pilgrimage from the sea that they are caught, generally
near the entrance to the streams, though often many miles
inland, and prepared for market.   The salmon has always 300
been one of the most important of the various forms of
food used by the Indians of the Pacific Coast, who annually gather along the streams and catch thousands of
them, drying them in the sun for winter use. Years ago
the Hudson's Bay Company began salting them for its
own use, and of late years many canning factories have
been established at favorable points, where thousands of
cases are prepared for market annually. There are many
good locations yet to be found, where salmon are abundant, and these will no doubt be occupied as soon as the
rapidly increasing demand for the product assures it a
reliable market. In 1876 there were but three canneries,'
with a total pack of 8,247 cases, which had increased in
1883 to thirty-one canneries and 196,292 cases, about
60,000 less than were packed the year before. In this
branch of the fishing industry about 5,000 hands are employed.
The scene of the greatest activity is on Fraser fiiver,
where twelve canneries are located. Five distinct varieties enter the river during the season, eachi seeking different .spawning grounds. The run of the silver salmon
begins about the 1st of April and continues till the end of
June. These fish are often caught weighing seventy
pounds, though the average weight is from ten to twenty-
five pounds. Beginning in June and contining till
August is a fish of five or six pounds' weight. In August a
most excellent salmon, weighing generally about seven
pounds, enters the river. The fourth species is the
humpback, a fish weighing from six to fourteen pounds,
which is caught from August till winter every second
year. The last to appear is the hookbill, a salmon weighing from twelve to forty-five pounds, which arrives in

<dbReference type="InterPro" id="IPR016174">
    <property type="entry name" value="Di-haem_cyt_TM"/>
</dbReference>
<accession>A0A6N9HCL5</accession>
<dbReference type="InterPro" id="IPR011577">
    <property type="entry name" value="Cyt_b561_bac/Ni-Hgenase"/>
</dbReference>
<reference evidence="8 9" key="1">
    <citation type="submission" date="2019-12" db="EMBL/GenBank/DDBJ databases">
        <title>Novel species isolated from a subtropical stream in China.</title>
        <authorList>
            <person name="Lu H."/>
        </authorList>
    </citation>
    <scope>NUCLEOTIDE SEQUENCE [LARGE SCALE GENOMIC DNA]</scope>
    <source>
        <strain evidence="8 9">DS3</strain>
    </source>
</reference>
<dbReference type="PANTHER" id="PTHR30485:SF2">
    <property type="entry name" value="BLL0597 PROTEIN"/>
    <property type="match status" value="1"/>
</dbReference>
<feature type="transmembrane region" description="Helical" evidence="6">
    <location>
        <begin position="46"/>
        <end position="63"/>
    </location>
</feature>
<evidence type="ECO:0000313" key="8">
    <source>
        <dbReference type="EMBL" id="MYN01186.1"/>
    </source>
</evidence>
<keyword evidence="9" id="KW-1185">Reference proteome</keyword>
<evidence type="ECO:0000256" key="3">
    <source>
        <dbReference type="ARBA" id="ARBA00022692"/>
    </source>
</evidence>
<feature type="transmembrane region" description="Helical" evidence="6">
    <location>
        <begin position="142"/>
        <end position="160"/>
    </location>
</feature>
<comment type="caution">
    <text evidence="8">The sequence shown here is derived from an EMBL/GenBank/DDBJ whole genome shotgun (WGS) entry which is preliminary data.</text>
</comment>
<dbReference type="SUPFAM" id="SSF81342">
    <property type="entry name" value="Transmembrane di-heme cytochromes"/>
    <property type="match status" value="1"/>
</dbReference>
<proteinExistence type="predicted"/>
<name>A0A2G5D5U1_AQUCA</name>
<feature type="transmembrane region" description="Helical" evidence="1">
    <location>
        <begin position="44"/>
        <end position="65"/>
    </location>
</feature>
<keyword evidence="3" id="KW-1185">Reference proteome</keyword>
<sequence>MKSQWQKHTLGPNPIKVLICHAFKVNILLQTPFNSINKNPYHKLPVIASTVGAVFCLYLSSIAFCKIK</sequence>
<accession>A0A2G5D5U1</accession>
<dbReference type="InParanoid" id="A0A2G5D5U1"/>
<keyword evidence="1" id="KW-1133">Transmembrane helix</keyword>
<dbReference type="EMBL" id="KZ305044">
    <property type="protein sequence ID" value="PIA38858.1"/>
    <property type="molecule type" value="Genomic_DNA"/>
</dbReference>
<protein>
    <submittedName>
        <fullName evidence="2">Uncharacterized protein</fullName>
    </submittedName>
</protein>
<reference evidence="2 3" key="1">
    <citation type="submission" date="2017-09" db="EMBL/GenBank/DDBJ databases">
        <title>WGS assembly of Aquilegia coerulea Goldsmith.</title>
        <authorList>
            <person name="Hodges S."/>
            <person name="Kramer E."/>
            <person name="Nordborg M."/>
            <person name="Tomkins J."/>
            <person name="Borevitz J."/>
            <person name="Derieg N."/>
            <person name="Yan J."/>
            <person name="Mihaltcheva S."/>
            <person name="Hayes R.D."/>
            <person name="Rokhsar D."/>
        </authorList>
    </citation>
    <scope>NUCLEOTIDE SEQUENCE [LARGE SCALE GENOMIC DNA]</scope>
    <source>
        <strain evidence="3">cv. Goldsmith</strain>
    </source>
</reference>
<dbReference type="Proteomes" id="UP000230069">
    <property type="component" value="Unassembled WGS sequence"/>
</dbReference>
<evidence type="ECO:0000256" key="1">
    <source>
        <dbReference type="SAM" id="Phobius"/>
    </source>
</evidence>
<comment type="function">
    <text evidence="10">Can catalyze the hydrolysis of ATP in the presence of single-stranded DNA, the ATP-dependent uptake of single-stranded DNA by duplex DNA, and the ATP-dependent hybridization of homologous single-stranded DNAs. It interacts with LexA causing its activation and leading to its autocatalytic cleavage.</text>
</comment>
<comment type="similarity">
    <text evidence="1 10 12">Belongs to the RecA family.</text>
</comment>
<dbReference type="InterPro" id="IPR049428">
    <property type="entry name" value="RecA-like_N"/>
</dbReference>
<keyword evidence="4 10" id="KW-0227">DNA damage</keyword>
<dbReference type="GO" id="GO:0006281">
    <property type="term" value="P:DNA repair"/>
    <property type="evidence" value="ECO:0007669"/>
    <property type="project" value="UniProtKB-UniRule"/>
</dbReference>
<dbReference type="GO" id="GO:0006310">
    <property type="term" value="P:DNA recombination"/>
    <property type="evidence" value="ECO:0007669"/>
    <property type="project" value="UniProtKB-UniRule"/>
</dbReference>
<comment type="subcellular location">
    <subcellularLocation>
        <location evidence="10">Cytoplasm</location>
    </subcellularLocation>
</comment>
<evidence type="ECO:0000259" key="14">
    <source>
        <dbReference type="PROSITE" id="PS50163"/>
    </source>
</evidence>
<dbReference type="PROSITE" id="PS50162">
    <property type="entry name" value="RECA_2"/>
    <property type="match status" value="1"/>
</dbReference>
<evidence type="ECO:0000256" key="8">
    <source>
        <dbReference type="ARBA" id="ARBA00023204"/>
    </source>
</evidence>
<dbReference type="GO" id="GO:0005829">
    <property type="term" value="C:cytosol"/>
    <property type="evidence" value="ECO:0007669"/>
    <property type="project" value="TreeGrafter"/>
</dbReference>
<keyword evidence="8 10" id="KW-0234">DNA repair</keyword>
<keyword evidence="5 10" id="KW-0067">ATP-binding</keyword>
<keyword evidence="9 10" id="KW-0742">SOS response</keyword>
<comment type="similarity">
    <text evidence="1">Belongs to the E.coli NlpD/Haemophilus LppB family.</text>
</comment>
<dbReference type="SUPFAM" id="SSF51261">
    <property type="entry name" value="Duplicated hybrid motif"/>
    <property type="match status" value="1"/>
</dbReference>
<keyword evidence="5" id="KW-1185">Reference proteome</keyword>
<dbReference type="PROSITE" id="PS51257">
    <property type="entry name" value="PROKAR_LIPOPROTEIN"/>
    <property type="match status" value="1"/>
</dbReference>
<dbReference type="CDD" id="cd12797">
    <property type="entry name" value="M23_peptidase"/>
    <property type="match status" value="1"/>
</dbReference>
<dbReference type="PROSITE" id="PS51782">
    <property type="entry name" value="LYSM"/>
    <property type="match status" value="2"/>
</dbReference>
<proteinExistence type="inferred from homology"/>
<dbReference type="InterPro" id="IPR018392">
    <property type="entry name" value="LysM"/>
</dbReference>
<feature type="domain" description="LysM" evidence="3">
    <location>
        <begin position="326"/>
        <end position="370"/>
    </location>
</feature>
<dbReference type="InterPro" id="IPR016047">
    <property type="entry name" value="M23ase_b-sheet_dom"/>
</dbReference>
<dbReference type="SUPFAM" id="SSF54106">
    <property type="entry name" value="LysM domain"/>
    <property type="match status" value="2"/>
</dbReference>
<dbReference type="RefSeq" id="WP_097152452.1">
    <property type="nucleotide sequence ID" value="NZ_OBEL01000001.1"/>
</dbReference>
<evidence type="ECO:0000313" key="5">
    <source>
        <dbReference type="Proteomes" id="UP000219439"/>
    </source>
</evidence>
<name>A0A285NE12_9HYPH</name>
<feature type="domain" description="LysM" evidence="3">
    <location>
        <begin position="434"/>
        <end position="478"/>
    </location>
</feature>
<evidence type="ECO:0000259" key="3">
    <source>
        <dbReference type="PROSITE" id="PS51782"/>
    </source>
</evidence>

September and remains till winter. For fifteen miles
above its mouth the Fraser is dotted with boats of the
salmon fleet during the season, and the river and canneries present a busy scene. North of this point establish-
lishments are located at Burrard Inlet, Alert Bay,
Rivers Inlet, Skeena River, Metlakahtla and Nass River;
large quantities of salmon are also salted and packed in
barrels. The majority of fishermen, especially in the
northern canneries, are Indians, who are expert and
reliable, and are preferred to any other kind of labor. On
the steamers they are employed almost exclusively for
roustabouts, and are paid higher wages than white men,
because they can do more work and are more reliable and
steady. Mr. Alex. C. Anderson, Inspector of Fisheries
for British Columbia, located a hatchery in 1883 on the
south bank of Fraser River, four miles above New Westminster, on a tract of land donated by Messrs. B. Haigh
& Sons. The undoubted success of this effort of the
Government to foster one of the most important industries will enable the canning establishments to make
improvements and invest additional capital with the assurance of a permanent and liberal supply of fish. One
establishment is a floating cannery and oil factory combined, which can be moved about from place to place, and
is known as "Spratt's Ark." On board are complete
canning appliances, machinery for manufacturing oil from
the offal of the fish caught, and accommodations for the
hands. The vessel and its adjuncts cost $60,000. The
shipment of fresh salmon to the East in refrigerator cars
will no doubt become an important feature of this industry
as soon as the Canadian Pacific is completed, as the business has already been successfully inaugurated from the
Columbia River, by way of the Northern Pacific.
The next most important fish, so far as present utility
is concerned, is the oolachan, or candle fish. This is a
small fish, about thp size of a sardine, and is so oily that,
when dried, it will burn like a candle, especially those
caught in Nass River. They enter the Fraser in millions
about the 1st of May.    They are delicious when fresh,
smoked or salted, and their oil is considered superior to